Business Bankruptcy

Business Bankruptcy – Reorganization vs Liquidation

Business Bankruptcy can refer to two situations.  The first is a Chapter 11 Bankruptcy (reorganization).  Chapter 11 Bankruptcy is used when a business wants to keep operating and stay in business, but needs some temporary relief from creditors.  The other situation is Chapter 7 Bankruptcy for a business (liquidation).  A business files Chapter 7 when it no longer wants to keep operating because there is no hope to salvage the business.  Any assets of the business are liquidated for the benefit of creditors, and the business is shut down.

Chapter 11 Bankruptcy – Time to Restructure

When a business files a Chapter 11 Bankruptcy, the business usually becomes what is called a “debtor in possession” and can keep managing and operating the business, but under the judicial oversight of the court.  As “debtor in possession,” the debtor can now restructure its business.  During the restructuring, the court may permit the debtor to cancel certain executory contracts, and to acquire new favorable loans by giving new lenders priority on business profits.

Automatic Stay

Just like in other Chapters of bankruptcy, filing a Chapter 11 comes with the Automatic Stay of Section 362 of the Bankruptcy Code.  This means that creditors may not take any collection efforts against the company after the case is filed (lawsuits, etc).

Chapter 11 Plan

In most Chapter 11 cases, the debtor has 120 days after filing the petition to propose reorganization plan.  Creditors may also propose their own plans after that time period has run.  A final Chapter 11 plan must be approved by the creditors and confirmed by the bankruptcy court.  The plan lays out how the business will operate and how the business will treat different creditors during the plan.  After the business completes the Chapter 11 plan, (which can last from a few months to a few years), the business will emerge from the plan.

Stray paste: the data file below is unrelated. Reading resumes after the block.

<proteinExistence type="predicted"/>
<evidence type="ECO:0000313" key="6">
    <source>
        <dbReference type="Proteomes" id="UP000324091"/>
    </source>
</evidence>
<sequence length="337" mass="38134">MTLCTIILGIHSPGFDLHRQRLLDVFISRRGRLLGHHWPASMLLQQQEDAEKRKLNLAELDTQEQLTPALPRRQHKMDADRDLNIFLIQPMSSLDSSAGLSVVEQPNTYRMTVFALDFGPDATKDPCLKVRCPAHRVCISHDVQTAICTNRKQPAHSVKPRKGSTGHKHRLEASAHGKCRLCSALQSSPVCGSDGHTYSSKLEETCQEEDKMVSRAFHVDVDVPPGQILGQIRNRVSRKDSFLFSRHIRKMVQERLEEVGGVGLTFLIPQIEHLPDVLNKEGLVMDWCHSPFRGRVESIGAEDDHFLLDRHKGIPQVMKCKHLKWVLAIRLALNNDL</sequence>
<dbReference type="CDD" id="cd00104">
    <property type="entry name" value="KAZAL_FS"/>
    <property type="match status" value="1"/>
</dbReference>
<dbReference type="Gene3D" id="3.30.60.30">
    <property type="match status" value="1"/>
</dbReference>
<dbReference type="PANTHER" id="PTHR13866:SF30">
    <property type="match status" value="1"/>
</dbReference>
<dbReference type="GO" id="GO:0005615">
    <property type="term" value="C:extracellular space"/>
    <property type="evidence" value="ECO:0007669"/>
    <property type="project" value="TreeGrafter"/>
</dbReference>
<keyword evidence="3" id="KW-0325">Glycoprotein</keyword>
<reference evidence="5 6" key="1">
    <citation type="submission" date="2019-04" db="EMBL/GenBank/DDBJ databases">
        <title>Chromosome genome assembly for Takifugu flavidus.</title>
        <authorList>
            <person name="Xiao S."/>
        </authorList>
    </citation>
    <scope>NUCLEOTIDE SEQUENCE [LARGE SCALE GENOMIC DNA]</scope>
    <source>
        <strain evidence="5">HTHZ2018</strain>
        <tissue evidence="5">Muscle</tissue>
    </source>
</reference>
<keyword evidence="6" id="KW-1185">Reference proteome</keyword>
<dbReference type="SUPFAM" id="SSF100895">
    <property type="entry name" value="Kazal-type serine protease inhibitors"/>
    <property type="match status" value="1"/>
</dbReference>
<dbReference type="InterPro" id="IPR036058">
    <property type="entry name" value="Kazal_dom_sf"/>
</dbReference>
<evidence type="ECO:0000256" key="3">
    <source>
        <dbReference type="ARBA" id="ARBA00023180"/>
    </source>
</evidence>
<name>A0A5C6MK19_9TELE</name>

Chapter 7 for a Business – Business Liquidation

When a business is so badly burdened with debt that it can no longer service the debts as they become due, it may need to file Chapter 7 “Liquidation” Bankruptcy.  When a business files Chapter 7 Bankruptcy, the business operations will usually cease.  All the assets of the corporation will be liquidated (sold off) by the Chapter 7 Trustee.  The proceeds will then be distributed to creditors based on a system of priority.  However, any creditors that were secured by liens on certain assets will have first priority on the proceeds of the sale of that secured asset during the liquidation.

No Discharge in a Business Bankruptcy

Only individuals filing Chapter 7 receive a discharge order.  Unlike businesses, individuals “survive” the bankruptcy and need a way in the future to prove that pre-petition debts are uncollectible (discharged).  But businesses do not receive a discharge because it is not necessary.  After a business goes through Chapter 7, it is no longer in existence (it is dissolved) and it is understood that there is no way for creditors to continue to collect on the debts.